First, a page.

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Joined: 15 years ago
Posts: 5381
 

Kathy, she crocheted you a strap? Did you also manage to get a crocheted beer can hat? I miss mine.

My first guitar was a '69 Gibson SG-250 that I bought from my neighbor for $100. I still have it.


   
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Chris C
(@chris-c)
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My first guitar was Japanese made Terada dreadnought style acoustic.

I was about to start hunting for a picture. But then I remembered that it's the one in my avatar on the left... :roll:

I bought it in the early 70s in a fit of hippyish enthusiasm which lasted all the way to the shop exit door. :oops:

I didn't actually start learning to play it until over 30 years later, having spent the intervening time only adding "external character" in the form of bangs and bumps. The final insult was to leave it in the roof space under a hot tin roof, through a decade or more of blistering Australian summers. When I finally opened the case three years ago it should have been a sad pile of negelected splinters and dust. But in fact I tuned it up and it sounded great. Lucky..... So I still have it. 8)

Cheers,

Chris


   
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Beaner
(@beaner)
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Joined: 16 years ago
Posts: 122
 

Many years ago I quit piano, which I'd asked to start taking, because I got put in (not by my own choice) with "the very best piano teacher around," an elderly spinster conservatory trained classical pianist, when we moved. I had no interest whatsoever in becoming a classical pianist, and this lady wasn't going to teach me how to play barrelhouse, blues, rock and gospel stuff. When she started rapping on my hand with that little conductor's baton, it was time to quit. Of course I wish I'd kept playing piano all those years, but not that stuff. And I wish I'd learned guitar along with friends who were taking guitar lessons back then. But, what's been has been.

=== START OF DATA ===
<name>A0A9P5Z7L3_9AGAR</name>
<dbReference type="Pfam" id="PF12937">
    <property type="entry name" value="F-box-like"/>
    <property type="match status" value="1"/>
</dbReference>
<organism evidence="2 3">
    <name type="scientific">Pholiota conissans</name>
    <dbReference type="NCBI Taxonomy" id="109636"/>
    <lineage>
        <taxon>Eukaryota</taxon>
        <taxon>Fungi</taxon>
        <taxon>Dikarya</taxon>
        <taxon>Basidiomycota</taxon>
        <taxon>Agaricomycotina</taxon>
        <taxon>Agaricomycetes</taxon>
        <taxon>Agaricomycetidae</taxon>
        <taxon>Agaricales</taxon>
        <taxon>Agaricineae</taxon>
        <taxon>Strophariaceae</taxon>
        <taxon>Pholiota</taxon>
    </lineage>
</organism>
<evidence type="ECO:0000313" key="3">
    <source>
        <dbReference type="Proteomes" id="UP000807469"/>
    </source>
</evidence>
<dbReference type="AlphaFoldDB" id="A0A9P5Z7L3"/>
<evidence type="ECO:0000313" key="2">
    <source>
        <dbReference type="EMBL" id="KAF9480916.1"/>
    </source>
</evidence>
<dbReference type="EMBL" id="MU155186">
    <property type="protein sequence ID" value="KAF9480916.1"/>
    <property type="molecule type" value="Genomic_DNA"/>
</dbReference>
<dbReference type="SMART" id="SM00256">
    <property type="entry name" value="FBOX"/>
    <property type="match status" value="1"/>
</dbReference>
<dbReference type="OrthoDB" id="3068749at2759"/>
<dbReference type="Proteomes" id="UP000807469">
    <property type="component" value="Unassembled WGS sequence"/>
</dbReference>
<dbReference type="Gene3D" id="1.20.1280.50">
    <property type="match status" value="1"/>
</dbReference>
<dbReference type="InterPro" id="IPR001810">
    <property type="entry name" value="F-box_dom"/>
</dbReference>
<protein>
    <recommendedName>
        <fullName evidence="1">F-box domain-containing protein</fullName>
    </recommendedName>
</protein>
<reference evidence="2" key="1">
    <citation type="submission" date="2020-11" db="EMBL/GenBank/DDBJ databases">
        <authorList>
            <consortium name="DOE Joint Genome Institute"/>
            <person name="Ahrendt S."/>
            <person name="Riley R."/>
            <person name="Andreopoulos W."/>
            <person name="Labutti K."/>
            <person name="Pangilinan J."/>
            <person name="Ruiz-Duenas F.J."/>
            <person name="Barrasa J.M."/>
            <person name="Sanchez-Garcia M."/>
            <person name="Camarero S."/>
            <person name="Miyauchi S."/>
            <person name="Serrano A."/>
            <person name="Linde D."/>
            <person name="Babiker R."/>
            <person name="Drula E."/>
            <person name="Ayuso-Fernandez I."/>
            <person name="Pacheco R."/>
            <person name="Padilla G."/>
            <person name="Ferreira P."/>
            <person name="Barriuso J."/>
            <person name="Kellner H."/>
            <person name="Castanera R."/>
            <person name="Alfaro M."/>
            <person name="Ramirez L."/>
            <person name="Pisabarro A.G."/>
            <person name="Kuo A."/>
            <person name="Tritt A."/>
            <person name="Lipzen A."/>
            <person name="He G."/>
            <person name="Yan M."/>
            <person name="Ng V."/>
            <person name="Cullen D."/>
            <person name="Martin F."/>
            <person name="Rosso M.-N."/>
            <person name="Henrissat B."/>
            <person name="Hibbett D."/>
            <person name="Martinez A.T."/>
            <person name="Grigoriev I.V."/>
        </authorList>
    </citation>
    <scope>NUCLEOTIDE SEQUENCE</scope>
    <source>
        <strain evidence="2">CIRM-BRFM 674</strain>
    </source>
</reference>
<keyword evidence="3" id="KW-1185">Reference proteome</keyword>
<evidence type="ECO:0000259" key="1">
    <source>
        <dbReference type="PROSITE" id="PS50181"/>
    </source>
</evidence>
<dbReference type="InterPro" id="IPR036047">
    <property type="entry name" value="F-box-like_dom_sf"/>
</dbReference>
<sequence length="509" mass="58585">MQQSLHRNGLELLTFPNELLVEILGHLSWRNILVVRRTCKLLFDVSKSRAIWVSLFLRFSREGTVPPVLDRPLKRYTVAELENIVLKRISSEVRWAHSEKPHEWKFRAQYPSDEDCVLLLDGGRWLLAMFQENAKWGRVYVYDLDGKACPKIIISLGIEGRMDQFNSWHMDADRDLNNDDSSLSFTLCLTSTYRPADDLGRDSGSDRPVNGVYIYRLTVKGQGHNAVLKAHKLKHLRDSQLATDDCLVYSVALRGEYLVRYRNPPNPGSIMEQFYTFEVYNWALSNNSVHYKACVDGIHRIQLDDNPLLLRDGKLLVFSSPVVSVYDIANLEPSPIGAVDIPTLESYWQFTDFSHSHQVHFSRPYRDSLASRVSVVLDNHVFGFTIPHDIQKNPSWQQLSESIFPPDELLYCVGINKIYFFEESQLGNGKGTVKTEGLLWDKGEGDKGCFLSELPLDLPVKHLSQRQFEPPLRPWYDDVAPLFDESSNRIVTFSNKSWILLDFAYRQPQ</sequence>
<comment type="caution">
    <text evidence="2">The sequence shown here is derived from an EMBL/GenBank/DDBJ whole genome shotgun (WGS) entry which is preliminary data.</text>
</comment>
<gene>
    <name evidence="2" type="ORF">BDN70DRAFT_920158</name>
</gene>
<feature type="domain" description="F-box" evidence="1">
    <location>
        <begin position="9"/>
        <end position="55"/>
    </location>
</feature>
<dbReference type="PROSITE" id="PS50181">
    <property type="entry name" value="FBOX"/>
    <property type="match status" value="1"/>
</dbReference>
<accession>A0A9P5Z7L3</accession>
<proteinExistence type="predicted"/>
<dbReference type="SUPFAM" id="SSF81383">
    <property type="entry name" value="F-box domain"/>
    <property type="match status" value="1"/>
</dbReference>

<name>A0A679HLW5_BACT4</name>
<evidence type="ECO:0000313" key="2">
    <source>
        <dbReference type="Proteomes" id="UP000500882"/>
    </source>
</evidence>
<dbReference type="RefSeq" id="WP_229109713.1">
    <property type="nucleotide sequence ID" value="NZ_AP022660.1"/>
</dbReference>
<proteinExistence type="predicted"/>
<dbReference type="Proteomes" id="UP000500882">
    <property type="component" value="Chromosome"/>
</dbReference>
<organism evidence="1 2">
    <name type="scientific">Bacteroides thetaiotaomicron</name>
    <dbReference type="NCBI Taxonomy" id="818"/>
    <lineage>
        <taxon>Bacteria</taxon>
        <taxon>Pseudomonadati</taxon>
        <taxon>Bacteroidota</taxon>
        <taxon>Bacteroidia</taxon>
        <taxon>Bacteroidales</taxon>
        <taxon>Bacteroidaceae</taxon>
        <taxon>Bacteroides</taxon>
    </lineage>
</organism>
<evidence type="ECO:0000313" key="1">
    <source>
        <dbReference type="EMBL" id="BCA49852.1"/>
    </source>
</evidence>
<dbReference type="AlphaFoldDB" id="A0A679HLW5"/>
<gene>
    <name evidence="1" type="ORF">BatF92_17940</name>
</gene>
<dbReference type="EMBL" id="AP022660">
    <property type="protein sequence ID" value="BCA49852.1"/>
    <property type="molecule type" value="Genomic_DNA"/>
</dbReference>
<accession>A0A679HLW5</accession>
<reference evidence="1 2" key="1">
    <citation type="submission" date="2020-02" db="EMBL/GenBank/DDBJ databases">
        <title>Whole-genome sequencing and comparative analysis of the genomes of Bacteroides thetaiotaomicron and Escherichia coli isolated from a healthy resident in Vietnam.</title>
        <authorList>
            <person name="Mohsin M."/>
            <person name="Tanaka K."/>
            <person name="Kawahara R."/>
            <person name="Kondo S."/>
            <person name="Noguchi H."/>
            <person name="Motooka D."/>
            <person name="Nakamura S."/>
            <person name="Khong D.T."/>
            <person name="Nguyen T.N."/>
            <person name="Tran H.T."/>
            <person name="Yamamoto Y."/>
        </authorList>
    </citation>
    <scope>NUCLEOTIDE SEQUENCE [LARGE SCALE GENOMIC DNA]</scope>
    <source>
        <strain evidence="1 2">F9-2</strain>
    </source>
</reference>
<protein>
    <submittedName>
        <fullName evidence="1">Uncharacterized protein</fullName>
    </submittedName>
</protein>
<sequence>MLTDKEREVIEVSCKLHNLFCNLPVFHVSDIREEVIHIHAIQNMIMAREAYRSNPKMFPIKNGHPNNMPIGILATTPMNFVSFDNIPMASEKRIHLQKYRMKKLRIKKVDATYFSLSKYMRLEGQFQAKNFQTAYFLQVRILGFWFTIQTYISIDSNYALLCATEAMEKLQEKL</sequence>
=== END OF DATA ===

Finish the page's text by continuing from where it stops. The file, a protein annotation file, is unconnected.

I'd never thought of learning a keyboard instrument, but now I find myself tinkering with anything that makes a noise like a Fender Rhodes. I love that sound, and I think I could try to learn the piano, just to be inspired by that sound.

Regards,
Paul


   
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Chris C
(@chris-c)
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Joined: 18 years ago
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Many years ago I quit piano, which I'd asked to start taking, because I got put in (not by my own choice) with "the very best piano teacher around," an elderly spinster conservatory trained classical pianist, when we moved. I had no interest whatsoever in becoming a classical pianist, and this lady wasn't going to teach me how to play barrelhouse, blues, rock and gospel stuff. When she started rapping on my hand with that little conductor's baton, it was time to quit.

+1 to that feeling.